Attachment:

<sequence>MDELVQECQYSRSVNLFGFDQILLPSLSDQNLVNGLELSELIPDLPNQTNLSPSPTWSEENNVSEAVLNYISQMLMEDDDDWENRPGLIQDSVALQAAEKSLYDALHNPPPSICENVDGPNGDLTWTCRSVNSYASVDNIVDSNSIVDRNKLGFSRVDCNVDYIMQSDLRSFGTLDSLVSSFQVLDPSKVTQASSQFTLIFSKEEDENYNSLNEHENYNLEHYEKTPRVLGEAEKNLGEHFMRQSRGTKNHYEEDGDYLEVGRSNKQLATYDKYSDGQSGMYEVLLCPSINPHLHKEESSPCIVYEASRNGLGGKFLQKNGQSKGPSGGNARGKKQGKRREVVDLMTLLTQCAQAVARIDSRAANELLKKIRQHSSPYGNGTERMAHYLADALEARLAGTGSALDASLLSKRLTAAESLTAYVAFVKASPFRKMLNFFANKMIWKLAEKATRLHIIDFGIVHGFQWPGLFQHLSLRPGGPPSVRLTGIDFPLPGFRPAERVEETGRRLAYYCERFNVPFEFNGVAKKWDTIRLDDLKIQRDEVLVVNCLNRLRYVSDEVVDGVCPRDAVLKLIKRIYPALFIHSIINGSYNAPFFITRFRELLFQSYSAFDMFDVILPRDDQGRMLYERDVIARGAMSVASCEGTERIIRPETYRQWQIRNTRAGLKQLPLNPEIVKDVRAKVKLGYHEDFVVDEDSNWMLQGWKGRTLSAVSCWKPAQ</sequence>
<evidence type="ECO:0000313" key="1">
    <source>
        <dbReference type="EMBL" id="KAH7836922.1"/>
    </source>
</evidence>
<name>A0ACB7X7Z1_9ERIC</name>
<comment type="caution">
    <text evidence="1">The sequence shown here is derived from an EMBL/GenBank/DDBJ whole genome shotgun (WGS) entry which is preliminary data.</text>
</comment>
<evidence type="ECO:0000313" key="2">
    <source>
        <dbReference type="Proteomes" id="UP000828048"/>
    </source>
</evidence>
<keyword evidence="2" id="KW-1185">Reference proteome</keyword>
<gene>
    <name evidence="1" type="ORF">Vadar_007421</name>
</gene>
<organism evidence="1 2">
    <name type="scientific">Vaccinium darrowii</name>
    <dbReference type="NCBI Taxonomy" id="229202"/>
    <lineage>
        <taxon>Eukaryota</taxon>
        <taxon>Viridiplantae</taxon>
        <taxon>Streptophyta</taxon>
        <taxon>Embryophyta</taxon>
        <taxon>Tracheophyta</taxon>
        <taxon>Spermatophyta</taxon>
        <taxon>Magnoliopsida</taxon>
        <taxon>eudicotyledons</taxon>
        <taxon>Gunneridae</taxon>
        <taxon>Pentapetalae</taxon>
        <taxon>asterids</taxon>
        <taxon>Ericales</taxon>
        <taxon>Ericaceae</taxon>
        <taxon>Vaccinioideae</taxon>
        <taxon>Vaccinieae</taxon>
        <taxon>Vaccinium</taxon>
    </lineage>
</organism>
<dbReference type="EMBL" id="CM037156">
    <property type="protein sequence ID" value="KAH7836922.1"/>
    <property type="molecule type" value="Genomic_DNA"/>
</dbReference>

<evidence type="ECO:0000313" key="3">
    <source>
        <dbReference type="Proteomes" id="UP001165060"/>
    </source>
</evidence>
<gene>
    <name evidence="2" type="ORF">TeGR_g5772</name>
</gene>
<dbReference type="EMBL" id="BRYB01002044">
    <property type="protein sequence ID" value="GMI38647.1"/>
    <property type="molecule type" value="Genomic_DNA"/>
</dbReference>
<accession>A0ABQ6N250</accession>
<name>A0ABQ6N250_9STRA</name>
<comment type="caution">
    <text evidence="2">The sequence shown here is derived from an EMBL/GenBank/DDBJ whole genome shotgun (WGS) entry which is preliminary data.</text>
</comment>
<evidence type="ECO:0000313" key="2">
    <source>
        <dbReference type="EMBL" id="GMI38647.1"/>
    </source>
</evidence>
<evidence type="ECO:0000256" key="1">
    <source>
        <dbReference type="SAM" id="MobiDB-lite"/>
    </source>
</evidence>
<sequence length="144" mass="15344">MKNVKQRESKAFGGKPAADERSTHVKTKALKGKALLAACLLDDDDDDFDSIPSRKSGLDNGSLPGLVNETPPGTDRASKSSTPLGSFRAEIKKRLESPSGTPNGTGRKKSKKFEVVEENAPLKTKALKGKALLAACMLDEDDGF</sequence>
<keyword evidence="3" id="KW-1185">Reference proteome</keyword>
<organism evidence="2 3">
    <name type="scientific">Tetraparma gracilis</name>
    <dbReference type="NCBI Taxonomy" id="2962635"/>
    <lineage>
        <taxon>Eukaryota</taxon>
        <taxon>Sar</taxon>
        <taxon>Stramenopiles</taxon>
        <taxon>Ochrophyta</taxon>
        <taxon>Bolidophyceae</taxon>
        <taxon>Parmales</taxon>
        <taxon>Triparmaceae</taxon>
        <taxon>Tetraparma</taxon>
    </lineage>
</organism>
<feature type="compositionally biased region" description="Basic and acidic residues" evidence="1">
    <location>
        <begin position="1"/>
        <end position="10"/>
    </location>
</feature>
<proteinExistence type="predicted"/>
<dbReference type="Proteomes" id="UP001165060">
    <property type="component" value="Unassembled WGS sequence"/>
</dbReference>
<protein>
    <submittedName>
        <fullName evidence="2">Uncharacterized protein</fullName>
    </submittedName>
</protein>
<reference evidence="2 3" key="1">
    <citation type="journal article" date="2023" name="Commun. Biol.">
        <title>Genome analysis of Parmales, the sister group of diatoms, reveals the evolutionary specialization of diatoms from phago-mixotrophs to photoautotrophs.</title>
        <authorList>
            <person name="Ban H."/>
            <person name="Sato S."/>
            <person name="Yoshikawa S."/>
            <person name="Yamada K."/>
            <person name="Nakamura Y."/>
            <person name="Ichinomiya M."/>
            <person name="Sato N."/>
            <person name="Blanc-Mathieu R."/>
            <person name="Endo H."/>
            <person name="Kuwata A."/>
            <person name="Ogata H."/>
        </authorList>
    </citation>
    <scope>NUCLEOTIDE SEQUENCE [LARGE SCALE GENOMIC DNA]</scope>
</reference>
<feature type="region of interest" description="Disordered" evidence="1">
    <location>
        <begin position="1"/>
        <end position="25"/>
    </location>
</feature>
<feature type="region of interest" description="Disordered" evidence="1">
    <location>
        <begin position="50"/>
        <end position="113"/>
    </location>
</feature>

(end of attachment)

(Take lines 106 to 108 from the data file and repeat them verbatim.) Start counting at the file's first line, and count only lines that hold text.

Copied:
        <title>Genome analysis of Parmales, the sister group of diatoms, reveals the evolutionary specialization of diatoms from phago-mixotrophs to photoautotrophs.</title>
        <authorList>
            <person name="Ban H."/>